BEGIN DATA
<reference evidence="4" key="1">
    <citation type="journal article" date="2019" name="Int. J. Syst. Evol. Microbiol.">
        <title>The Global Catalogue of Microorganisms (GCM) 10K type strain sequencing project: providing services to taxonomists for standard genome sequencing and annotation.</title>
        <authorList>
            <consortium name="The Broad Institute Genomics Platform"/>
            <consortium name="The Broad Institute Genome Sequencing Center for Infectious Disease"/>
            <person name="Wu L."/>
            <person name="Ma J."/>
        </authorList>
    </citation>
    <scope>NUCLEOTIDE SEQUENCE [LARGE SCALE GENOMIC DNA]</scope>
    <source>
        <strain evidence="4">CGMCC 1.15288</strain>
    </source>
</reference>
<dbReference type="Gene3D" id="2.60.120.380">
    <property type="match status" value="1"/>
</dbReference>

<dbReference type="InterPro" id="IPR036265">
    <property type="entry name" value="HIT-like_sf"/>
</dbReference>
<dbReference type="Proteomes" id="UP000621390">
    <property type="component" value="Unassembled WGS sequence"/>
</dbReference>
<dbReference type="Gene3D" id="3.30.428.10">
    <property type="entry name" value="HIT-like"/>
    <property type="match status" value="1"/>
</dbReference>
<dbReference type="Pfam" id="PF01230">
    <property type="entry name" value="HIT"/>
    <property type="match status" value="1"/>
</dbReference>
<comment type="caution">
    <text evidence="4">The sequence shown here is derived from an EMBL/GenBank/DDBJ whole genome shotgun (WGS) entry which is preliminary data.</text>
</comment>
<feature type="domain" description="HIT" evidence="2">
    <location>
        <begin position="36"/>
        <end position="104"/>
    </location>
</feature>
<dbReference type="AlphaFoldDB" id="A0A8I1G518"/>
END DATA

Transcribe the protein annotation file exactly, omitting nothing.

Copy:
<reference evidence="4" key="1">
    <citation type="journal article" date="2019" name="Int. J. Syst. Evol. Microbiol.">
        <title>The Global Catalogue of Microorganisms (GCM) 10K type strain sequencing project: providing services to taxonomists for standard genome sequencing and annotation.</title>
        <authorList>
            <consortium name="The Broad Institute Genomics Platform"/>
            <consortium name="The Broad Institute Genome Sequencing Center for Infectious Disease"/>
            <person name="Wu L."/>
            <person name="Ma J."/>
        </authorList>
    </citation>
    <scope>NUCLEOTIDE SEQUENCE [LARGE SCALE GENOMIC DNA]</scope>
    <source>
        <strain evidence="4">CGMCC 1.15288</strain>
    </source>
</reference>
<dbReference type="Gene3D" id="2.60.120.380">
    <property type="match status" value="1"/>
</dbReference>

<dbReference type="InterPro" id="IPR036265">
    <property type="entry name" value="HIT-like_sf"/>
</dbReference>
<dbReference type="Proteomes" id="UP000621390">
    <property type="component" value="Unassembled WGS sequence"/>
</dbReference>
<dbReference type="Gene3D" id="3.30.428.10">
    <property type="entry name" value="HIT-like"/>
    <property type="match status" value="1"/>
</dbReference>
<dbReference type="Pfam" id="PF01230">
    <property type="entry name" value="HIT"/>
    <property type="match status" value="1"/>
</dbReference>
<comment type="caution">
    <text evidence="4">The sequence shown here is derived from an EMBL/GenBank/DDBJ whole genome shotgun (WGS) entry which is preliminary data.</text>
</comment>
<feature type="domain" description="HIT" evidence="2">
    <location>
        <begin position="36"/>
        <end position="104"/>
    </location>
</feature>
<dbReference type="AlphaFoldDB" id="A0A8I1G518"/>